While distributed hydrological models require large datasets and extensive calibration, conceptual hydrological models can predict catchment hydrology with acceptable accuracy using only few inputs and parameters. However, conceptual models often simplify the simulation of the water content in the unsaturated zone as some process dynamics related to crop growth and evapotranspiration are typically disregarded. Therefore, conceptual models have limitations to accurately assess the effect of agricultural management and climate change on catchment hydrology.

In this research, a new modeling tool to simulate hydrological processes in agricultural catchments was developed by combining the crop water productivity model AquaCrop, with the lumped conceptual hydrological model VHM. The developed tool is freely available and can be applied to simulate both crop (water) productivity and water availability in any agricultural catchment. Moreover, since a relatively small number of explicit parameters and mostly-intuitive input variables are required, the tool is applicable even in data-scare regions.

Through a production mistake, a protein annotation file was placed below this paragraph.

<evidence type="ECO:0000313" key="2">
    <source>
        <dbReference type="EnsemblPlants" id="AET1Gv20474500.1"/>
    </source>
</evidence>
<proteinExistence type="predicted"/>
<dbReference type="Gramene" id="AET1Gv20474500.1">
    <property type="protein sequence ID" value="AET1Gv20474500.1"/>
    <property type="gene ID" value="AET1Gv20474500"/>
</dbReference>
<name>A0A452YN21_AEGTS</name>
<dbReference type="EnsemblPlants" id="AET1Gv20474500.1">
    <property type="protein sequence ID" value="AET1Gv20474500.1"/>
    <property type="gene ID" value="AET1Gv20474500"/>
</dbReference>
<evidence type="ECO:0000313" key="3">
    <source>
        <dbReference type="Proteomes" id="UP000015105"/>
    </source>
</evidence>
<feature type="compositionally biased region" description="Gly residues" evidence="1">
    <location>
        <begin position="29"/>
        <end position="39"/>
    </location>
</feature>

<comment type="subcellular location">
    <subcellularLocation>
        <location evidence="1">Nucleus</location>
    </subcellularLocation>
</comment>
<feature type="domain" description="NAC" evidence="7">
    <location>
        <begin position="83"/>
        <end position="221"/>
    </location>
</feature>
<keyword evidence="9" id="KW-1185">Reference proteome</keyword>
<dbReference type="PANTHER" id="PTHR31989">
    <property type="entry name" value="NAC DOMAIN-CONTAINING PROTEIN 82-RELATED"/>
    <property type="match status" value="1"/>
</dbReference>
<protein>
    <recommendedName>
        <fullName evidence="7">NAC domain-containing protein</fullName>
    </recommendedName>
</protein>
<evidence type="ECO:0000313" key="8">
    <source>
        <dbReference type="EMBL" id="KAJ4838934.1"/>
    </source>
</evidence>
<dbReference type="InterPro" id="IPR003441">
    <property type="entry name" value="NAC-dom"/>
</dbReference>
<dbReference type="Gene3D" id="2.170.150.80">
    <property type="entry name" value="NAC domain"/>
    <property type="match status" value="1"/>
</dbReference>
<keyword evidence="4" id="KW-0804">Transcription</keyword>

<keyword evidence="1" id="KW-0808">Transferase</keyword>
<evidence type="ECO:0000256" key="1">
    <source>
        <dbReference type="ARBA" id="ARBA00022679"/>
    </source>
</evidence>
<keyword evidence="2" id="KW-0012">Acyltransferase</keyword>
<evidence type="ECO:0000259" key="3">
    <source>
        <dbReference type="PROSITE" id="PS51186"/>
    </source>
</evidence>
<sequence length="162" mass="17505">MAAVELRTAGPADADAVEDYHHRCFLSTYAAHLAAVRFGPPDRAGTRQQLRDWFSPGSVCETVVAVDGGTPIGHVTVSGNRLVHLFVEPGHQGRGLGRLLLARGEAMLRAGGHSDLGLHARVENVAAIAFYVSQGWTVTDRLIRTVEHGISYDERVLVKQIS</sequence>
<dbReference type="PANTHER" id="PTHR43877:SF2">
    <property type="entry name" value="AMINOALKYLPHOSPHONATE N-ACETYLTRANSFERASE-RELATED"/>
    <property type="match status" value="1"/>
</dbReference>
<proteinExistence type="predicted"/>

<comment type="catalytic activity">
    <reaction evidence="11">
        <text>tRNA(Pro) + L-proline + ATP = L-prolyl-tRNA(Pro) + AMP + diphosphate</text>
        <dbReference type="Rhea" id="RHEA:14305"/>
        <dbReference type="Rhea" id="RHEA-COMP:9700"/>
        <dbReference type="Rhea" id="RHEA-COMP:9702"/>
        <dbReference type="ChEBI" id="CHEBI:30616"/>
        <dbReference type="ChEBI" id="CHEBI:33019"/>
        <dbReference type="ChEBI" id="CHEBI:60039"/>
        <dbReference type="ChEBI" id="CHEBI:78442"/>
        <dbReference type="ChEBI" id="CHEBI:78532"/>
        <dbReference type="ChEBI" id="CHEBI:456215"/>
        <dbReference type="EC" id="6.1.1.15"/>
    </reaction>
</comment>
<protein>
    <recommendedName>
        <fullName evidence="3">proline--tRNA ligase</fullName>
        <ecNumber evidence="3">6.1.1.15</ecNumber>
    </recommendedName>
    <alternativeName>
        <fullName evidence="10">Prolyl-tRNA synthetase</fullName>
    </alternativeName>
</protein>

The AquaCrop-VHM model combination is established by linking the simulated soil water balance of AquaCrop to the different flow components (overland flow, interflow, baseflow) that are simulated by VHM. This enables simulation of crop production at field scale as well as discharge at the catchment outlet. The AquaCrop-VHM model link was developed and tested for an agricultural catchment in Belgium. Moreover, new case-studies will be set up to prove the applicability of the model to assess the effect of field management on both crop productivity and catchment hydrology in semi-arid, data-scarce areas.